Current and vintage aircraft photos

AirlineFan Philosophy
Airline photographers earn the most money by uploading their airline images at  Click here to get the details.

I'd like to be the first to personally welcome you to the airline photo gallery website. As a serious airline photographer, we believe your top quality airline photos should not be undersold.

We welcome you to upload your images to our website, and we give you the option to offer prints for sale (either 4X6 or 5X7) of your images. As your images are sacred, we don't allow people to right click on your image and lift it from the site for their own use. Our website technology prevents users from right clicking on your images for this very reason. Also, we don't sell your images short. Unlike our competitors that sell prints from their photographers' images for pennies and share even less pennies with their photographers, we offer the most generous aircraft photographer payout scheme on the net. Please visit our to About Us page for full details.

Unlike our competitors, here at AirlineFan, it is not only the latest airliner photos that are important to us, but we also treasure the historical airliner classics from yesteryear. We aim to become a showcase of airline photos taken by AirlineFans for AirlineFans, and we believe in upholding the key concept of what makes a good aircraft picture, as we shall explain below.

This website is run by a small team of long time aircraft photographers that appreciate the atmosphere and composition qualities that make up a good aircraft photo. We are not level and cropping obsessed Photoshop eccentrics. We cut our teeth in the 70s and 80s by shooting 35mm kodachrome slides of aircraft. When shooting slides, what you shot is what you got. Whatever the lens saw in terms of framing, focus, exposure and composition is exactly what appeared on the exposed film. There was no room for error, and only by honing photography skills in the field (or at the airfield) over time, could one attain perfection. It was not the same as doing a quick fix in Photoshop that we are so used to today!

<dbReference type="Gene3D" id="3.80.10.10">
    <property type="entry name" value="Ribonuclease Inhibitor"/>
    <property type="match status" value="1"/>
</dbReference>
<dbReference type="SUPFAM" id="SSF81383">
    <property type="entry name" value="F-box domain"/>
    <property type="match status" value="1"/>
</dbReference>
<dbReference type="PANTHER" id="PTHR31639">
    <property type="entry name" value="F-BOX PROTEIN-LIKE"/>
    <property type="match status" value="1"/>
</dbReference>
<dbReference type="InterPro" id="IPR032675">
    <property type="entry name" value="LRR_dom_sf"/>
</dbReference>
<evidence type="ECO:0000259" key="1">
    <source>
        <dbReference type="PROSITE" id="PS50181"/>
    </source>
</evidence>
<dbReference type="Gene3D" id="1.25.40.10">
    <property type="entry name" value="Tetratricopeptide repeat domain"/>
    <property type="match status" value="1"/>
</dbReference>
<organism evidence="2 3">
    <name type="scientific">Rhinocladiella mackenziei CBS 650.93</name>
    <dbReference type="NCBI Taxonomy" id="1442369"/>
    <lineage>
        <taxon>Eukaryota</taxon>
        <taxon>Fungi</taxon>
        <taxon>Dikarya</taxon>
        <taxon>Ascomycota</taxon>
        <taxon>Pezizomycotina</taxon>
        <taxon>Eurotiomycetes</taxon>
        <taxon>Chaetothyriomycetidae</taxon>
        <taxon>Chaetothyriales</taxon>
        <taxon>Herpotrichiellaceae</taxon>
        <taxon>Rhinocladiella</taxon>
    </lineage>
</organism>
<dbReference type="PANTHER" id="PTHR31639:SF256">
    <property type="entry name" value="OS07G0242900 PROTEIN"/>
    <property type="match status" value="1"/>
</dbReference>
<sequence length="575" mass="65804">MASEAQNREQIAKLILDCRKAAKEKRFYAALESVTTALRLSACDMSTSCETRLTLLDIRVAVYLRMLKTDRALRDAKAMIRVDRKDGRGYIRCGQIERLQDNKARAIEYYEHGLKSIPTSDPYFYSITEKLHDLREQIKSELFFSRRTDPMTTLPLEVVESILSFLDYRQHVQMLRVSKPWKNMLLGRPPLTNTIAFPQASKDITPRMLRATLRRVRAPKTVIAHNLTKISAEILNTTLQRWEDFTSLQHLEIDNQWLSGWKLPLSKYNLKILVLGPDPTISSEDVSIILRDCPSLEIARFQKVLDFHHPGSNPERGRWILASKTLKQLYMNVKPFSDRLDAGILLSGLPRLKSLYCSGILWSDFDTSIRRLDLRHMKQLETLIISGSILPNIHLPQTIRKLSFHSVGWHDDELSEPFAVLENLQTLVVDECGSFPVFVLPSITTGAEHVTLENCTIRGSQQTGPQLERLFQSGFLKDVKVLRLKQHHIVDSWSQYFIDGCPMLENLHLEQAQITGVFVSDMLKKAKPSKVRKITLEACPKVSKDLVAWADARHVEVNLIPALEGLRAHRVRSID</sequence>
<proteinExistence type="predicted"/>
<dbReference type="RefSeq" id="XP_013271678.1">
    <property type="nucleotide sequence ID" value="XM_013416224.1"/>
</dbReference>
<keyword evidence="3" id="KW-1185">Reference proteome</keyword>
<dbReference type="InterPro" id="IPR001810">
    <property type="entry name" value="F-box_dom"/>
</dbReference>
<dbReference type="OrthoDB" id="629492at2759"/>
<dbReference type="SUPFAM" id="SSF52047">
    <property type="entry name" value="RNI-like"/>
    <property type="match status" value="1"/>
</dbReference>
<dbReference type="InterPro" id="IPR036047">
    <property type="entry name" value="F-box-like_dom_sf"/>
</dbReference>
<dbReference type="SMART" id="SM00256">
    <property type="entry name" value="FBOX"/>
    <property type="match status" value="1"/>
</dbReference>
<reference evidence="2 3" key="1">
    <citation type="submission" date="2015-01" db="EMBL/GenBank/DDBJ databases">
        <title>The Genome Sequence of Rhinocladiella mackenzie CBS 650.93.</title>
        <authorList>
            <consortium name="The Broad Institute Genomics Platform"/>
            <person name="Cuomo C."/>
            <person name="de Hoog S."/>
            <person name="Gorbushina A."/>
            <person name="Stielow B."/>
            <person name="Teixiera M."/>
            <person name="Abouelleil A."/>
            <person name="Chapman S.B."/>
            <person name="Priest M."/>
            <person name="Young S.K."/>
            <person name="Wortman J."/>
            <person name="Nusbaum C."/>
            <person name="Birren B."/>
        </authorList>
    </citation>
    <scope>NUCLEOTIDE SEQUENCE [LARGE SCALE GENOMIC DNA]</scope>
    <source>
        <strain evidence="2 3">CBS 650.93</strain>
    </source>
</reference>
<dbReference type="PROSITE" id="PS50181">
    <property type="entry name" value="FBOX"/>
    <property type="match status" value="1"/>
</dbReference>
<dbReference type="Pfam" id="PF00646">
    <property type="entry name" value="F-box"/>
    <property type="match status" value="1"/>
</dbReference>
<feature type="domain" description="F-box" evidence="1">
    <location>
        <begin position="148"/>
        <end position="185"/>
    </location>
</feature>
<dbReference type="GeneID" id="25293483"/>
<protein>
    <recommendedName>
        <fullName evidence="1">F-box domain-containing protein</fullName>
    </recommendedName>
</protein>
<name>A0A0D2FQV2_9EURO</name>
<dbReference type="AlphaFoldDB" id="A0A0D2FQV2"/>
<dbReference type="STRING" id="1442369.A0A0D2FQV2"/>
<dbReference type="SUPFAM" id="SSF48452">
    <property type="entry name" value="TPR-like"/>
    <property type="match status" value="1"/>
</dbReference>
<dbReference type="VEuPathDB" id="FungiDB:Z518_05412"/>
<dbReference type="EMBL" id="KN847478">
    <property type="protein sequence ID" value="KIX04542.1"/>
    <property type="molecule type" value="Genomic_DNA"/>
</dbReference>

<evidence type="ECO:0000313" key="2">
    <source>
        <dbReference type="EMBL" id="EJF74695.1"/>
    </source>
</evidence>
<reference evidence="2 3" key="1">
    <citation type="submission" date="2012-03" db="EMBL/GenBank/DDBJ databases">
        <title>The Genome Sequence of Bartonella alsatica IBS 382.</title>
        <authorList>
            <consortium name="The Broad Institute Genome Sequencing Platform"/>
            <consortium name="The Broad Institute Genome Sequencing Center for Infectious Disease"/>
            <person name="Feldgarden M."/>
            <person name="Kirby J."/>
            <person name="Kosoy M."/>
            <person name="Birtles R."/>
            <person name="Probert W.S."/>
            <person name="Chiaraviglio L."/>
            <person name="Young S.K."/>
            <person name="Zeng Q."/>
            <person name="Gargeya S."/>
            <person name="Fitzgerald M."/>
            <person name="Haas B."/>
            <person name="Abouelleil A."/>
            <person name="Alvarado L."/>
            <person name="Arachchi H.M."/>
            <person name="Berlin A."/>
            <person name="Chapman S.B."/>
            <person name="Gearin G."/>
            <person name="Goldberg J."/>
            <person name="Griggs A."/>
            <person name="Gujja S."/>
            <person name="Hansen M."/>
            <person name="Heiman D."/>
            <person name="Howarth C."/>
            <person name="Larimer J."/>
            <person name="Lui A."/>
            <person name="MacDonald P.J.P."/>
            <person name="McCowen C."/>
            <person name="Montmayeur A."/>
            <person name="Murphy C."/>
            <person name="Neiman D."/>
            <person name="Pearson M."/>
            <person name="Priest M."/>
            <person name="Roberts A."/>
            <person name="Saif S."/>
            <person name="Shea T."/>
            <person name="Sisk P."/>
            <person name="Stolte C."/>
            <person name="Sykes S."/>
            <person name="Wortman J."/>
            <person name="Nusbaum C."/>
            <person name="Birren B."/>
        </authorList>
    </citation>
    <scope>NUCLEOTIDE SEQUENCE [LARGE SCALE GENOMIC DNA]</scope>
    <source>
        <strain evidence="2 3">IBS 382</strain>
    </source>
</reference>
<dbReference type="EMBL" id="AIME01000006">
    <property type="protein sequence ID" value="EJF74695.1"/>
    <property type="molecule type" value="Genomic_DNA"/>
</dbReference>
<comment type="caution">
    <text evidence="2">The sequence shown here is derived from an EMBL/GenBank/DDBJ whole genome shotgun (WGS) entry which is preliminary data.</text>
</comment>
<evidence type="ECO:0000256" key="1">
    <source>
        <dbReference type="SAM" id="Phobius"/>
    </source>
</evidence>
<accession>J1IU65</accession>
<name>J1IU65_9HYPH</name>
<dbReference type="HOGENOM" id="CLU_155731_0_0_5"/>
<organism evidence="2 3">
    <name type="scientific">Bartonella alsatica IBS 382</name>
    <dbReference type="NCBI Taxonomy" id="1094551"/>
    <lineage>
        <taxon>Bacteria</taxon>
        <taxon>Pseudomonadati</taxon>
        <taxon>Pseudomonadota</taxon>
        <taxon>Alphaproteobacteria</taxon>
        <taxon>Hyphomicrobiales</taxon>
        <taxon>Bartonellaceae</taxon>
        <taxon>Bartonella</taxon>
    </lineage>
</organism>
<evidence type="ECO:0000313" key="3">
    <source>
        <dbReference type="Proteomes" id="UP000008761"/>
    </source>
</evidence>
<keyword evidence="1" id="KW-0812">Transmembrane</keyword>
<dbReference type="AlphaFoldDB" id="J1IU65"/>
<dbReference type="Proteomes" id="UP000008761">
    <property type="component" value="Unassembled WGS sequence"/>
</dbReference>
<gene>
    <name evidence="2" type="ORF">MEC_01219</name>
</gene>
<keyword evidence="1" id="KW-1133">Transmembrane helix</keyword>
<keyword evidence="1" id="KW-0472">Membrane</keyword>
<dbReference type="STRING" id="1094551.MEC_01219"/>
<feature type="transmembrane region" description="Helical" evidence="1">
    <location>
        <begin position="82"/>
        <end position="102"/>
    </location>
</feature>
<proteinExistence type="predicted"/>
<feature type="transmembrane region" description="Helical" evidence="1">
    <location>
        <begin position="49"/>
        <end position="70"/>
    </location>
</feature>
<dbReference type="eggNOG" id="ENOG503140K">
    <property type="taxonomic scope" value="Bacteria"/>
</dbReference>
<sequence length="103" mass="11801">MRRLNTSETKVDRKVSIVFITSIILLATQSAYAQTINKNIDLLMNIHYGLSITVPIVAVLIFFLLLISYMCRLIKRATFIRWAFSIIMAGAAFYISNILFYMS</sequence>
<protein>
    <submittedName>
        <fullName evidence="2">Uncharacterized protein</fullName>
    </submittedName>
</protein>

Our screening team is very small and tightly controlled so that we can maintain a high degree of consistency. All future AirlineFan screeners have to subscribe to the philosophy detailed on this page, and we require that any potential screener must have at least 100 images approved on the site to qualify to make application to join our small screening team.

Even though many airline photographers are going digital, there are hundreds if not thousands of what we call pre-digital photographers out there with huge collections of negatives, prints and slides that are in search of a suitable venue to showcase their talented work from years past, as well as from today. Here at AirlineFan, we welcome your work with open eyes and a keen appreciation of the historical importance of your work, be it from the 1990s or 80s, or 1950s and 1960s. All you need is a high quality film scanner (which is readily available and affordable) to start scanning and uploading your pre-digital airline photos.

Yes we have heard the horror stories. Our competitor does not give too much credence to a shot of a Pan American Strat taken on black and white at PIK in 1957, and chances are it would get rejected for not having a good motive or for some other silly reason like too much grain (from a teenage screener who can barely muster a descent photograph without the aid of Adobe Photoshop!) Well that is not us!

We have also heard the tales about leveling. At AirlineFan we are not going to reject your shot because it is one degree off level, nor will we reject an image for silly cropping reasons. At AirlineFan we do not believe in cropping so tight that everything needs to be cut beyond one millimeter of the nose and tail. To the contrary, we are keenly impressed with aircraft pictures that have interesting backgrounds that add to the concept and era of the image. That is often the most important thing that makes for an interesting aircraft photo. For example, a 1967 obsdeck shot of a Pan American 707 with passengers deplaning and being refueled at HNL is an airlinefan treasure to be savoured. It is not an image that should be rejected because the doors are open, and the plane is cluttered by ground equipment.

If you are looking for an airline gallery site run by long time airline fans, that is geared for long time airline fans, then we are the website for you!

Henry Tenby, Website Manager -

Henry Tenby Website Manager on the flight deck of the Martin Mars